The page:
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cents since january. crude oil is the cause for the hours. cbs news science contributor michio kaku joins us. he's a physics professor at the college of new york. good morning. >> good morning. >> after 80 years, 80 years of no earthquake why now? >> it turns out they can go back 100 years and we find that roughly 80 years there's a big one. the last one was 81 years ago and it killed 10,000 people but unfortunately people don't listen to scientists. >> why every 80 years?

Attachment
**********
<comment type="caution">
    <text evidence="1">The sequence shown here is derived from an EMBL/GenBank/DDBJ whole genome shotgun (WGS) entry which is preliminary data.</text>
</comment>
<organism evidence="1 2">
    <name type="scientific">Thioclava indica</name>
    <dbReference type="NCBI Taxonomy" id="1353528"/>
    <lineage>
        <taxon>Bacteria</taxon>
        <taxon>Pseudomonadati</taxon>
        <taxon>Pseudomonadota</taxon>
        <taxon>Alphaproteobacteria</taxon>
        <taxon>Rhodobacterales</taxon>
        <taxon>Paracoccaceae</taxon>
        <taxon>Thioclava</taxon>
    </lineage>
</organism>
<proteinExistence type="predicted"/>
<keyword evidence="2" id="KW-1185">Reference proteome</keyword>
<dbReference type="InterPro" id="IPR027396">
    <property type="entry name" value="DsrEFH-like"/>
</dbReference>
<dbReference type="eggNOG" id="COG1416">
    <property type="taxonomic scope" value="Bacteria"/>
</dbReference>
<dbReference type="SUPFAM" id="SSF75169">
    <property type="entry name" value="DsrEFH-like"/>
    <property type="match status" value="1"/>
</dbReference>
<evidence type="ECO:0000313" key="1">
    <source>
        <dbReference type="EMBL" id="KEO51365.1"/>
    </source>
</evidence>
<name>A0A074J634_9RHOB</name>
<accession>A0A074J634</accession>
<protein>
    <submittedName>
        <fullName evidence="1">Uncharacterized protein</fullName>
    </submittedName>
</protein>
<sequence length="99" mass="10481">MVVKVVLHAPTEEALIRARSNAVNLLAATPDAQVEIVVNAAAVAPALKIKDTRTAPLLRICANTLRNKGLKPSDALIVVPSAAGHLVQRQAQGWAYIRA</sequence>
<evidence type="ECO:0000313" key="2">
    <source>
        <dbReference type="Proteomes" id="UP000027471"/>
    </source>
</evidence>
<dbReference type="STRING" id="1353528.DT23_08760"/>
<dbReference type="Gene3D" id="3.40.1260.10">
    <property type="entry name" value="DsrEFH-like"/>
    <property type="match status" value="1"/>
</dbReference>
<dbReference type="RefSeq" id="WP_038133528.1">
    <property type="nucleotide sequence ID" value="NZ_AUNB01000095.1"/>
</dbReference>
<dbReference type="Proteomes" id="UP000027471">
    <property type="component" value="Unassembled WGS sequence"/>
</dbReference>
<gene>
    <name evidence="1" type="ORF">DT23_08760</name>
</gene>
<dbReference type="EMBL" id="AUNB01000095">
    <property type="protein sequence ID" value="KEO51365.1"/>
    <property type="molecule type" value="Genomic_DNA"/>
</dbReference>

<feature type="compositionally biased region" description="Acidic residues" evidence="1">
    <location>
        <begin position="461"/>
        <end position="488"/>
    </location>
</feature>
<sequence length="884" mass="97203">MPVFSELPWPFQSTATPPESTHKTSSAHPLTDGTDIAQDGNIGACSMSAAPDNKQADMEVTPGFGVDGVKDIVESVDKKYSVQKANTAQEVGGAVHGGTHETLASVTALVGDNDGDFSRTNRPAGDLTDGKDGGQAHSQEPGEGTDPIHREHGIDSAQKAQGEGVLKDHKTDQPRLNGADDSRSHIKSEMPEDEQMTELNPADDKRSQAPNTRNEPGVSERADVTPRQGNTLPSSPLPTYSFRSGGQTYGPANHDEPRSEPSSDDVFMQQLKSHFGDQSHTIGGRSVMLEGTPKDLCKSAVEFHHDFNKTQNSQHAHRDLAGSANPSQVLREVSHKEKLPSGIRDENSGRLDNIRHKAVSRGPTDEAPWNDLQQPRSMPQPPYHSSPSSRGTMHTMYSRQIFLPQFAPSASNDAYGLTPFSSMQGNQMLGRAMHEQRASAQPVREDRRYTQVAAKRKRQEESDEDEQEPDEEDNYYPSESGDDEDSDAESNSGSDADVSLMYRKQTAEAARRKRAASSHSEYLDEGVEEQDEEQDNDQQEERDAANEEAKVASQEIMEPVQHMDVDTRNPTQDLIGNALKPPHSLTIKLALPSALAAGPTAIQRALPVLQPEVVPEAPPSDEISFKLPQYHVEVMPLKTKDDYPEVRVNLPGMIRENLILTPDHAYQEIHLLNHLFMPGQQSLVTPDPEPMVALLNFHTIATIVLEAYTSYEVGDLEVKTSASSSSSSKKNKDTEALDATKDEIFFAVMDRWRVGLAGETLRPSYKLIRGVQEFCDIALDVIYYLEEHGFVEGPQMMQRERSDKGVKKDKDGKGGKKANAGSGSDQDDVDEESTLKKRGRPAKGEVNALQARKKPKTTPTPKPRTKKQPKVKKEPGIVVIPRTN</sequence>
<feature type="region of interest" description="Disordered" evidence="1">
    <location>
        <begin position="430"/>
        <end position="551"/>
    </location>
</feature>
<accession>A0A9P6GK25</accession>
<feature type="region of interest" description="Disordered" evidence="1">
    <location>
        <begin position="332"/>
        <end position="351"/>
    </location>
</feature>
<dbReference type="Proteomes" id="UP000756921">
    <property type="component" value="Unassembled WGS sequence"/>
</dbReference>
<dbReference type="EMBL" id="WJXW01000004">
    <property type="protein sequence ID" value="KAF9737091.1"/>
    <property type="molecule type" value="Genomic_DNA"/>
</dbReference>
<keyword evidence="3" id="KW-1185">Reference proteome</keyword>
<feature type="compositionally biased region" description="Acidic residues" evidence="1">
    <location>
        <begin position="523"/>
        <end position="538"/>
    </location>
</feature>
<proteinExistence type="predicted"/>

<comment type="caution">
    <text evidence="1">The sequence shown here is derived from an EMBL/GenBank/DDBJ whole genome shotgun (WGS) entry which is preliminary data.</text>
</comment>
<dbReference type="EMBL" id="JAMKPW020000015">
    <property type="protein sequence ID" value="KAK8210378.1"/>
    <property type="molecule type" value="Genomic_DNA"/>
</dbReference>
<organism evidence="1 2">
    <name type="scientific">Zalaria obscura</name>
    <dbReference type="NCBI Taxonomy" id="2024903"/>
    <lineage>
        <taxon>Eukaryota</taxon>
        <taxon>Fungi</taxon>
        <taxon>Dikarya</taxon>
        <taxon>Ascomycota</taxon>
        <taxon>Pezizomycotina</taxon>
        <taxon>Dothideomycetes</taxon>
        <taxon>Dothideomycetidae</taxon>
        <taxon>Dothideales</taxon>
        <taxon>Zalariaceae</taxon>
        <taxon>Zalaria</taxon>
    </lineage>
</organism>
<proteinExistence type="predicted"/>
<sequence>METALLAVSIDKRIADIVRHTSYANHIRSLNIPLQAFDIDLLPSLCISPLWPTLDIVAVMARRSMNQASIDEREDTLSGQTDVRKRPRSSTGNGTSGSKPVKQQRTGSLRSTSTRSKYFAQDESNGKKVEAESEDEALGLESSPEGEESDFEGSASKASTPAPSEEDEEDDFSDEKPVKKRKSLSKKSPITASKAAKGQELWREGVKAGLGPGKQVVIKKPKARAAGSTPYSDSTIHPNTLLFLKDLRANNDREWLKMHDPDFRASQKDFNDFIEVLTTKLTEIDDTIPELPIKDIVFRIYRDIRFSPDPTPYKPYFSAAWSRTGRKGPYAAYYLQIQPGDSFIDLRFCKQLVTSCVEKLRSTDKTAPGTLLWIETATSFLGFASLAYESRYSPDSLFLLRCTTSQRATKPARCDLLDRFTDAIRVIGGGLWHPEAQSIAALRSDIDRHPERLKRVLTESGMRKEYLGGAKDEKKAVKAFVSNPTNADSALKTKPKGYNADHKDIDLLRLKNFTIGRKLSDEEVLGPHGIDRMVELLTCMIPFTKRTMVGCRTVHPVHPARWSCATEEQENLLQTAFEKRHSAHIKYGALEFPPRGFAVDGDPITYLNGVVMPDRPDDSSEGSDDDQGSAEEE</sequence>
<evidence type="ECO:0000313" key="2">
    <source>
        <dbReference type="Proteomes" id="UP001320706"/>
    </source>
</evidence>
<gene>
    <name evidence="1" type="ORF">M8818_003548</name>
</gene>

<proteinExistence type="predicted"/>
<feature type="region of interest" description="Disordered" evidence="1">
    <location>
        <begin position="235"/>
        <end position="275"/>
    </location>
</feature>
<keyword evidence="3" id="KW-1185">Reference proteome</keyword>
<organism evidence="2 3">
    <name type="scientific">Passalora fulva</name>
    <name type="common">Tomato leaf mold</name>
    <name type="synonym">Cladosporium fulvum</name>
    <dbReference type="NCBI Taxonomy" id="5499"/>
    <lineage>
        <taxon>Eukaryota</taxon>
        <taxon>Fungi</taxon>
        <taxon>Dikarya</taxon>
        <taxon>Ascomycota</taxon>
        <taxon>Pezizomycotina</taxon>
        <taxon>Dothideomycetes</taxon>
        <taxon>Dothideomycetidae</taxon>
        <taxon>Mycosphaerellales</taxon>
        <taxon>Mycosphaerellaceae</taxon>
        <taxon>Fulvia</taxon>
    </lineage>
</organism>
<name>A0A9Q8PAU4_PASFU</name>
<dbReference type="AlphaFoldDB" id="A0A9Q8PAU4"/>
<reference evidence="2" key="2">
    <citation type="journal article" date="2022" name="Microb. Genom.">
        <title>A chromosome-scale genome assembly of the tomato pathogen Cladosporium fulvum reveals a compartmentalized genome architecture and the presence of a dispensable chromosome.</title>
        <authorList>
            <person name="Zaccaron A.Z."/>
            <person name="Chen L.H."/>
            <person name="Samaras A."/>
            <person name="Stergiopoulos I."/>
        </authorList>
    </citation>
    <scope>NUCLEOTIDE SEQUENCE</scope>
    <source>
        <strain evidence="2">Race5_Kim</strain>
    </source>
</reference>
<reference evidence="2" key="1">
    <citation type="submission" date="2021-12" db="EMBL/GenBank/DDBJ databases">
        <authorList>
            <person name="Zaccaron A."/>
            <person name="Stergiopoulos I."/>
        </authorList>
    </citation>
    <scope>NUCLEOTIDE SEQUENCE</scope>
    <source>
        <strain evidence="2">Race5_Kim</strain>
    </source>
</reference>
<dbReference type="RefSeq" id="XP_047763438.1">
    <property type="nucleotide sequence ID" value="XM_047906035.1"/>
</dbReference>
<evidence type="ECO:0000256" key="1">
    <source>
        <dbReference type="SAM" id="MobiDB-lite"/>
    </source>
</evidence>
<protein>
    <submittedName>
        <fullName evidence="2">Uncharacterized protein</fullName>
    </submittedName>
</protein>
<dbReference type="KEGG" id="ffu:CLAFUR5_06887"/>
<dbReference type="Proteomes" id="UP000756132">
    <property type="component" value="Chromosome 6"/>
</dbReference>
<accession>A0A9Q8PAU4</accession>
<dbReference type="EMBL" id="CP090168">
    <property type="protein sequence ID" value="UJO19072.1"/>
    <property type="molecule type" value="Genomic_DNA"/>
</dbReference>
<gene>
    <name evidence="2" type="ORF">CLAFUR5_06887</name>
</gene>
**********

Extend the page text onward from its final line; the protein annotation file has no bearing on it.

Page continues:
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>> it turns out that india and china are colliding. the buckling effect and the two are ramming into each other at a known rate at around two inches per year. that's the rate at which your fingernails grow. that's not very much. spread out over a thousand miles and propelled by a sub continent, we're talking about an enormous amount of energy that's regularly plowing into each other. >> what's your biggest concern of an earthquake following that size? >> we're going to see a crisis of proportions. we're going to talk millions without sanitation and medical care. look at cholera. in puerto rico cholera was a tremendous problem that killed scores of individuals. we're talking about homeless people without access to food shelter, sanitation. it's going to cause a health crisis of unparallel proportions. >> i thought you were going to sayaff shocks that we need to